I often wondered if wearing a helmet made the riders more prone to take risks. I don’t think so – they represented a cross section of temperaments in our group. In fact, I bought a helmet when I got home and have worn one ever since – and no wrecks.

Perhaps it is more as an argument of convenience. Throw it in if it helps make the case?

The absence of moral hazard of the current situation was created by the GSE structure to begin with. Investors assumed the US would bail out ‘Mac & ‘Mae if they ever ran into trouble because they were “government sponsored”. I can only imagine what would happen to the financial system if the former GSEs were allowed to fail. “Faith and credit of the US” would have meant nothing forever, or at least as long as the current Yankee Stadium is old.

And the system seems to be unraveling quickly judging by more actions this weekend.

Paulson and Bernanke have been making moves faster than Congress or the President can seemingly comprehend. Expect Congress to start fighting the changes once they get it.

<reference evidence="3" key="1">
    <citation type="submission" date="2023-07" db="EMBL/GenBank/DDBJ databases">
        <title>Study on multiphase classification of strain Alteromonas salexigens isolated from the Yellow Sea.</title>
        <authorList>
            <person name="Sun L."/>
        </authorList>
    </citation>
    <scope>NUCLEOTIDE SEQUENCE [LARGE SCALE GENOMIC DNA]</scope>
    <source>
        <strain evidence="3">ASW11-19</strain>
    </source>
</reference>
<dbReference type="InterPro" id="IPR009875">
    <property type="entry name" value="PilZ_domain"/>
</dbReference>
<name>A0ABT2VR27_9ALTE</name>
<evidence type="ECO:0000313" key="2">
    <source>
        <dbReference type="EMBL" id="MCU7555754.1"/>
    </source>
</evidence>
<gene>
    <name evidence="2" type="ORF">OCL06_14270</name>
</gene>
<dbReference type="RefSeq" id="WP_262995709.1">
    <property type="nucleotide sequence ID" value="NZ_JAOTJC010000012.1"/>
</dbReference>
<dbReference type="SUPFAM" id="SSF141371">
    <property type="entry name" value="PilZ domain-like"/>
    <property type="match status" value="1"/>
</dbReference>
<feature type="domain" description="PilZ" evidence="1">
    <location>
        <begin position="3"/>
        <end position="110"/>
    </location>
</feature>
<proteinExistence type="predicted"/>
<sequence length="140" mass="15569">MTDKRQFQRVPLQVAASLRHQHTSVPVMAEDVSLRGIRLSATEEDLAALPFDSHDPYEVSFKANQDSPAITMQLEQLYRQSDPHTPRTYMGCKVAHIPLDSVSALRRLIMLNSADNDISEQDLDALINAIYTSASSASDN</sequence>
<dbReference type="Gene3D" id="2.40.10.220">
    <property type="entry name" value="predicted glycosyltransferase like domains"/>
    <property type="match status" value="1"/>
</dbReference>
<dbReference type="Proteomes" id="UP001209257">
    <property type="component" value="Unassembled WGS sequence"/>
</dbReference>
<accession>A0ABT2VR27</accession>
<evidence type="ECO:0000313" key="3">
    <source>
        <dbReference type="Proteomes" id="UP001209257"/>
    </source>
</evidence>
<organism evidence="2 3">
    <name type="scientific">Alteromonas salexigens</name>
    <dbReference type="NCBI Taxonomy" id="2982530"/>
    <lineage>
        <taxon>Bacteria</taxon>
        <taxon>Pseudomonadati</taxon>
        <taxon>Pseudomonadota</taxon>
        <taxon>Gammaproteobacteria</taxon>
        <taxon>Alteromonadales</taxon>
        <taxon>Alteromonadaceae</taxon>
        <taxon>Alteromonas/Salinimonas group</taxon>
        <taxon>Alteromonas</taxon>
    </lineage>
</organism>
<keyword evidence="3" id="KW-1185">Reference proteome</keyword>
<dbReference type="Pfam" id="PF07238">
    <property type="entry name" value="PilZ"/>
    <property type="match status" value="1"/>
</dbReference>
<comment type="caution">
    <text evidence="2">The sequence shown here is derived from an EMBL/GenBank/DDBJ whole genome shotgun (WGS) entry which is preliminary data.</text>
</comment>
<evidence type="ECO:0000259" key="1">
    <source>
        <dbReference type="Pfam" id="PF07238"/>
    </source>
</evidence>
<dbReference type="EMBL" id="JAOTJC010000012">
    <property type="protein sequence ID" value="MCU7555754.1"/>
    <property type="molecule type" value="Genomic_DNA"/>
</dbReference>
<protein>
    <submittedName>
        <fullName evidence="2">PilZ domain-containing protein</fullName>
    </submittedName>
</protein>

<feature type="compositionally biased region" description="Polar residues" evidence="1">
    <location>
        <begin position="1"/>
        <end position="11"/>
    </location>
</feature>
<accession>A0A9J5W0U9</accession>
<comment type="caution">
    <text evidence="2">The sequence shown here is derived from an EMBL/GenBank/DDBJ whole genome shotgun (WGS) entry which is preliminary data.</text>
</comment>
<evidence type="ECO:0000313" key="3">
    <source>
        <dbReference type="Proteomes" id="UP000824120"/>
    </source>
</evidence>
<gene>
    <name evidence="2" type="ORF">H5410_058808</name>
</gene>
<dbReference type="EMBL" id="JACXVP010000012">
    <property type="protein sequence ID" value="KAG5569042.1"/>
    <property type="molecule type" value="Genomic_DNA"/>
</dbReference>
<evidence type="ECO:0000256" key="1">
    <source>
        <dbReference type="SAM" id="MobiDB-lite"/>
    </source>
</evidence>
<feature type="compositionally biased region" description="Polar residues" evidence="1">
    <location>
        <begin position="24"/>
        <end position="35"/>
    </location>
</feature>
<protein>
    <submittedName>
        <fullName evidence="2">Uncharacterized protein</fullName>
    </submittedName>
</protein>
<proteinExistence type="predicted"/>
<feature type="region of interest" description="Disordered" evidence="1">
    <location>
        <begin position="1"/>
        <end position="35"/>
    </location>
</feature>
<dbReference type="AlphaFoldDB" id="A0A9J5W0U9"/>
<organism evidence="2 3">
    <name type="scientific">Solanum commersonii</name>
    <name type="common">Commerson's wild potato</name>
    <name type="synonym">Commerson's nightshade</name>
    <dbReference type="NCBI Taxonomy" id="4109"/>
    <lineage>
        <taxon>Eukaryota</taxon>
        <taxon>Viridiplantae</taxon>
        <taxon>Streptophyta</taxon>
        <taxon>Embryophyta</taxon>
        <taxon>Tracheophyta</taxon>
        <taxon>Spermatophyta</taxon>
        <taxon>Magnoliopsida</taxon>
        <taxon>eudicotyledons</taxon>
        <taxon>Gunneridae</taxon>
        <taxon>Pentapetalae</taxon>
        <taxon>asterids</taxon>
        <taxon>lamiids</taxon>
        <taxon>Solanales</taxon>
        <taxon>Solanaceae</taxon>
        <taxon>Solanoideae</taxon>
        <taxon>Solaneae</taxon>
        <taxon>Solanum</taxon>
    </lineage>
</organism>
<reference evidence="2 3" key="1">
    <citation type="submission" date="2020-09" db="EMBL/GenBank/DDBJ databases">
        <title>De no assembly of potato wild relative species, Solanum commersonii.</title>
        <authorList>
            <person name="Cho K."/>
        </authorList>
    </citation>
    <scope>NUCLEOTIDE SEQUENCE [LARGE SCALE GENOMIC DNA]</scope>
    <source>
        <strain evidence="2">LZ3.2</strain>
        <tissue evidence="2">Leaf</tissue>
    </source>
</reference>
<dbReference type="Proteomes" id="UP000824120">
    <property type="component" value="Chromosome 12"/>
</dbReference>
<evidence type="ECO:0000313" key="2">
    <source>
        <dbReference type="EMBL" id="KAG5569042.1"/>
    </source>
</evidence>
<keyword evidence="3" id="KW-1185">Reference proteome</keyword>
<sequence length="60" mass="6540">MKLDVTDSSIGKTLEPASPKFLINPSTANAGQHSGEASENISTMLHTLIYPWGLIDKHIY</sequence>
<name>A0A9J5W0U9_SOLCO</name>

>”There are no atheists in foxholes and no ideologues in financial crises,” Mr. Bernanke told colleagues last week, according to one meeting participant.

A bit unnerving but the Bush administration has been disconnected from the crisis until a few days ago, when it began to back Paulson’s actions. In fact, that was a requirement of Hank’s acceptance of the position to begin with, unlike his predecessors in the current administration.

And the candidates, until a few weeks ago, didn’t discuss the issue directly – and still don’t seem to get and at the very least, didn’t see it coming. Paulson and Bernanke need to move fast.

The lesson learned from this bailout of epic (trillions) proportions, was best said by Floyd Norris in his Reckless? You’re in Luck